Published: May 6, 2006 at 9:30 PMThat's a novel idea, but consider that the gate admission and parking prices have risen significantly in many of their parks, along with in park items such as food and drink. The only area that this discount is really effective in is the area of media attention. The discount will offset a lot of the price increases recently heaped upon the customer. To me, it's kind of like a car lot marking their cars up $3000, and then sending flyers in the mail to people advertising $3000 off any purchase. It's a public relations gag, albeit a good one.
If they really want to combat gas prices, they (along with other park chains) should adopt Cedar Fair's attitude and actually cut prices around the park. Cedar Point reduced it's regular admission by five bucks to $39.95, kids admission $9.95. They slashed food prices inside the park, taking a dollar or two off of many items such as hot dogs, pizza and sweets (last years $3 bag of cotton candy is now $.25) and 50 cents or so off of soft drinks. Many of these prices cuts are also happening at Cedar Fair's other parks.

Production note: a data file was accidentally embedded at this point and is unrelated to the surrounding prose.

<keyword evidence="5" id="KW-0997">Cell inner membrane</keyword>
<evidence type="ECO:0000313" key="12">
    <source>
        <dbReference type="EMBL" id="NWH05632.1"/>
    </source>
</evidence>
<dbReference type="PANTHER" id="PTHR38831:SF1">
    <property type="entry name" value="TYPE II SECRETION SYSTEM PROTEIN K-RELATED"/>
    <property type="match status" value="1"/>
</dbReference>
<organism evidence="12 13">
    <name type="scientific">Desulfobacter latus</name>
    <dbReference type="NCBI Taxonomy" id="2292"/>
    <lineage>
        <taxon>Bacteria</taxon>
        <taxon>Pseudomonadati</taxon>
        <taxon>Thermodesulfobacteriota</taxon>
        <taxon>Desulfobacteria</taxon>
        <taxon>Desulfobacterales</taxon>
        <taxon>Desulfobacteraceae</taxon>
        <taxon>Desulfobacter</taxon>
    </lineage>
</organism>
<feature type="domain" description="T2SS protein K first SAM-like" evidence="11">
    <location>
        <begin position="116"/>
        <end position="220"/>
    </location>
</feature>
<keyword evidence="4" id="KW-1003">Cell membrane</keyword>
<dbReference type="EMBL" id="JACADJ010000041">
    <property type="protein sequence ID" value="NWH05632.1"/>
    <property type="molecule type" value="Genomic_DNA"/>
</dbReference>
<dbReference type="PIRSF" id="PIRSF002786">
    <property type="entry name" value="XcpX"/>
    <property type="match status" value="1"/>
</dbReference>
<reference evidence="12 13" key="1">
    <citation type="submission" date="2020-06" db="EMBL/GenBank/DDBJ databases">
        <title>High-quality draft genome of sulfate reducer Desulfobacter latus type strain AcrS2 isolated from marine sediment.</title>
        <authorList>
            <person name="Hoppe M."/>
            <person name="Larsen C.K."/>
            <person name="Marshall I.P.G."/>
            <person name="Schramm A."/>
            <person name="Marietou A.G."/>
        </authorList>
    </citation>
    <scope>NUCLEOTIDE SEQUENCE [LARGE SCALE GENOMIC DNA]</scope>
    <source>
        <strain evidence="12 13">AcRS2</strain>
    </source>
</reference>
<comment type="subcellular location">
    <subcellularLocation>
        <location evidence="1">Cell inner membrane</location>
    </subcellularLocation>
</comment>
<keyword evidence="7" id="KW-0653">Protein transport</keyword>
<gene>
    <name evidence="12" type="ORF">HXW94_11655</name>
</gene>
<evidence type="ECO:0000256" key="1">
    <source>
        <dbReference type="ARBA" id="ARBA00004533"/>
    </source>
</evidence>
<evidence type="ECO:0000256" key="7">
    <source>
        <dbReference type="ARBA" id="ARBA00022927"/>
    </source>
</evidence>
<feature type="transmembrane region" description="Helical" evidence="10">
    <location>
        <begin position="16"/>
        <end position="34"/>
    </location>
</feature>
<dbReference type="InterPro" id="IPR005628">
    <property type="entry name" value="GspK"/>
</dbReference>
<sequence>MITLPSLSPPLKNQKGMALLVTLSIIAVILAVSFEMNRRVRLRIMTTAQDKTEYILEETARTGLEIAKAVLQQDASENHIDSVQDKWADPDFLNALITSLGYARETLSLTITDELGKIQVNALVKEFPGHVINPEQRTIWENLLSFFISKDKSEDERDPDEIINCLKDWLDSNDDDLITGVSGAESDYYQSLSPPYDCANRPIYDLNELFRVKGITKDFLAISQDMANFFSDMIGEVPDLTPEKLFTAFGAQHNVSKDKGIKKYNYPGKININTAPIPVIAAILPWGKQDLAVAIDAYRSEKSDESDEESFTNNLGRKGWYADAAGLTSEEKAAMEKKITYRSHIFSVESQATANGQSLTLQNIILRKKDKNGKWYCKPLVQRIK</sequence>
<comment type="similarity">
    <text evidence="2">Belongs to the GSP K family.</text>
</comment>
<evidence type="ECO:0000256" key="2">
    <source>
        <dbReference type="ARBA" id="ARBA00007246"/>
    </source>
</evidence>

Published: May 7, 2006 at 7:50 PMI am really surprised that Universal hasnt done this campaign. It would really add more to the free ticket, and free children campaigns that they had going earlier this year. After all, if you're not going to add any major attractions, you have to keep people coming in somehow.
Published: May 9, 2006 at 7:42 AMThis discount doesn't count for much considering the overabundance of discount coupons. I seriously doubt that more than 25% of visitors actually pay full price anyway. I will give credit to Six Flags for the buzz they are creating, would an announcement about a $15 discount coupon on a Coke can make it on the Blog Flume?